Online marketplace eBay has said it will review the information it gives to food businesses using its platform following food safety concerns revealed by The Grocer.
The platform has said it will discuss with the FSA the possibility of adding information to its food policy about the requirement for sellers to register as a food business prior to selling products online.
The move comes after The Grocer revealed environmental health officers are warning that food traded via online marketplaces represents a serious risk to public health.
Curries, pastries, bakery and confectionery are among goods being sold by small operators direct from their homes, many of which may not be properly registered, it’s understood. That leaves them under the radar of authorities and the inspections they conduct into food businesses to ensure they’re complying with food hygiene and labelling laws.
“The inspection regime operated by local authorities ensures that food is safe, hygienic and properly labelled and by doing so protects public health,” said Julie Barratt, a barrister and environmental health specialist. “Those food producers who operate below the radar undermine food hygiene, safety and integrity.”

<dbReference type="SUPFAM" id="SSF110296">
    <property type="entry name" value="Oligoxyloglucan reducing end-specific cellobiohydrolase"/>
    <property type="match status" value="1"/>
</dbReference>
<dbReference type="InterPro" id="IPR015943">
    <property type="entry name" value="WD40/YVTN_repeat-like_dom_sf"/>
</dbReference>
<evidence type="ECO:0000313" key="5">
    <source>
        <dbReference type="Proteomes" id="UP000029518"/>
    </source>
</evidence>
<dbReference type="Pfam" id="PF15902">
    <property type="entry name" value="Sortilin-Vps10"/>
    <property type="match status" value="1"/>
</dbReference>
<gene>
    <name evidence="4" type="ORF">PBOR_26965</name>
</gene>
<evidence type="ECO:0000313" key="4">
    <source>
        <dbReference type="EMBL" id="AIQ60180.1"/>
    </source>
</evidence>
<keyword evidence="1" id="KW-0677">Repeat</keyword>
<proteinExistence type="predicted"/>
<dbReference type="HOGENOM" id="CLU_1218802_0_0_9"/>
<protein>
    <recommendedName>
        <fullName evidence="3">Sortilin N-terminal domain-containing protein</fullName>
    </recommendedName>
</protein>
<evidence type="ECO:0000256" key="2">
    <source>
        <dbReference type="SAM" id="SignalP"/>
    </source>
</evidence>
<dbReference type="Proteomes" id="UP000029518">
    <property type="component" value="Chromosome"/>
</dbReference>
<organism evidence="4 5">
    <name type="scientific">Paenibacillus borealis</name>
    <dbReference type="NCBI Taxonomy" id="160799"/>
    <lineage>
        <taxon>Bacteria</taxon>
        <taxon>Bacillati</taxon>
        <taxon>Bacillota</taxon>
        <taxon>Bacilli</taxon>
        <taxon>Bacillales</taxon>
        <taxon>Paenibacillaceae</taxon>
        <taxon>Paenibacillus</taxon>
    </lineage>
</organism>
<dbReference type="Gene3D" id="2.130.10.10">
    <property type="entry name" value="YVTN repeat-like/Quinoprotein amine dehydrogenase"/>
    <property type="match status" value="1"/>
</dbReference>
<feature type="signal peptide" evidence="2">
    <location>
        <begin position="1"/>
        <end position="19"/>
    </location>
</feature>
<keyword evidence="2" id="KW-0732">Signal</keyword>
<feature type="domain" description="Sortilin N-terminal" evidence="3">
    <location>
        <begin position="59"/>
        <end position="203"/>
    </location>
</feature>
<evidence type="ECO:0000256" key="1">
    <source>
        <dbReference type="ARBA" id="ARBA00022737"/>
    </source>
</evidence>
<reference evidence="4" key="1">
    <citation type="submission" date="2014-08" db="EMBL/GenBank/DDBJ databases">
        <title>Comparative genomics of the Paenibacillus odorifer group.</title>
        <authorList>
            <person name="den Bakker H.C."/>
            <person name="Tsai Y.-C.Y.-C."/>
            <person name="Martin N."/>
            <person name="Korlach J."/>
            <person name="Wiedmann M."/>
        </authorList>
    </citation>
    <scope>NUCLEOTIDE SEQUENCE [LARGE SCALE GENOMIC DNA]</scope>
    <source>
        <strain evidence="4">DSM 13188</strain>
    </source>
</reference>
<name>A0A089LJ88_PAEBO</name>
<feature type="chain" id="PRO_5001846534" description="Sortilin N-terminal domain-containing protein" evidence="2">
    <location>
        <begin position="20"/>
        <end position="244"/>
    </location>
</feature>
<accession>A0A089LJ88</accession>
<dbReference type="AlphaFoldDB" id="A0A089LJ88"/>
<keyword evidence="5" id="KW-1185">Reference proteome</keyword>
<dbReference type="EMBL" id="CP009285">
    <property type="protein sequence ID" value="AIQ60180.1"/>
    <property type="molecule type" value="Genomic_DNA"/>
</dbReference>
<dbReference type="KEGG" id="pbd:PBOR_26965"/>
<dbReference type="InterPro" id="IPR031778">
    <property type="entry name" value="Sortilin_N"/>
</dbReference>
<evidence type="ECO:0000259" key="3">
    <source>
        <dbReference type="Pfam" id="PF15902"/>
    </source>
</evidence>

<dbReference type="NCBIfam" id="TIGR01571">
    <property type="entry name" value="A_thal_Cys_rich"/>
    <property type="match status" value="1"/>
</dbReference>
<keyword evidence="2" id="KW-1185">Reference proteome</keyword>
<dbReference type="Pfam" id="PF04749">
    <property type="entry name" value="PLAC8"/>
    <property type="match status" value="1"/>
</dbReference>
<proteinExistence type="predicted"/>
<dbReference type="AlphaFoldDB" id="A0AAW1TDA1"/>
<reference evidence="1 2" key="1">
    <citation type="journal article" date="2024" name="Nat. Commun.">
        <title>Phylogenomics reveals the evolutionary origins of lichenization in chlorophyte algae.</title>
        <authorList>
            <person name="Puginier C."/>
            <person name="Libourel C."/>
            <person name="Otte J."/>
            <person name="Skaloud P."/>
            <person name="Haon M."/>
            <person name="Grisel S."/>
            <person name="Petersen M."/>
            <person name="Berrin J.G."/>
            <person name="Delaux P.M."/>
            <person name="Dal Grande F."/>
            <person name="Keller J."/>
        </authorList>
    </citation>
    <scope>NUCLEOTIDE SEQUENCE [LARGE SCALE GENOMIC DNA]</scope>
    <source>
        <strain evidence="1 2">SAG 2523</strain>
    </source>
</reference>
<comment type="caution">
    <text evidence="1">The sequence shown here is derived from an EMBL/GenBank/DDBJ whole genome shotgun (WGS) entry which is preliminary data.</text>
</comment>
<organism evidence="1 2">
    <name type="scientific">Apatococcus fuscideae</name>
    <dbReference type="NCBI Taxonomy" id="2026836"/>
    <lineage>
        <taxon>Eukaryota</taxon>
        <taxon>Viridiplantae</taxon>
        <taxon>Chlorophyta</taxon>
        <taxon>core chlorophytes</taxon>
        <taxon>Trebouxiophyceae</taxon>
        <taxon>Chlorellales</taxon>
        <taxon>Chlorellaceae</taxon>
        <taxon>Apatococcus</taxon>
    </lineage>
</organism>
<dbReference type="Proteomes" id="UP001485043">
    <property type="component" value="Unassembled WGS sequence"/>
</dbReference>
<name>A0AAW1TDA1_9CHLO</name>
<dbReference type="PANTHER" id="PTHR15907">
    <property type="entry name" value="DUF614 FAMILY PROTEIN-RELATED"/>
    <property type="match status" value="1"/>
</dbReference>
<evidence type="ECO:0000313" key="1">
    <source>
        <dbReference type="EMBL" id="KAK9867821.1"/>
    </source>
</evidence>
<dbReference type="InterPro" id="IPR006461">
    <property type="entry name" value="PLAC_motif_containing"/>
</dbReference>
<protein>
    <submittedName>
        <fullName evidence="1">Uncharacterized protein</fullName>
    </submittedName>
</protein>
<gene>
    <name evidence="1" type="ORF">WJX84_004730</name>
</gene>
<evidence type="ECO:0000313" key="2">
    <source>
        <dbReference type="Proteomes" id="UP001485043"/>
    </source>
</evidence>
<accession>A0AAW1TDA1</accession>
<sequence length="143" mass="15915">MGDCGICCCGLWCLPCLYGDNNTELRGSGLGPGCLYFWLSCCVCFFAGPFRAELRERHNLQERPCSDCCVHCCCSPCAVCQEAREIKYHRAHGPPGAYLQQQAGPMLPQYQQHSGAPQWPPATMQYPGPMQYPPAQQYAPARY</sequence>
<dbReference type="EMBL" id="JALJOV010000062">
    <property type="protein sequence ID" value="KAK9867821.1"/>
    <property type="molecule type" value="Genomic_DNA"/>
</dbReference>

Food law requires any business or individual who is selling food for profit on a continuous basis to register as a food business operator. Many online sellers, however, are either unaware of the need to register or are actively choosing not to, experts believe.
“There are lots of people that are not acknowledging they are a food business,” said Hazel Gowland from the campaign group Allergy Action. “With local authority resources tight, the risk is it takes something serious to happen until everybody pays attention.”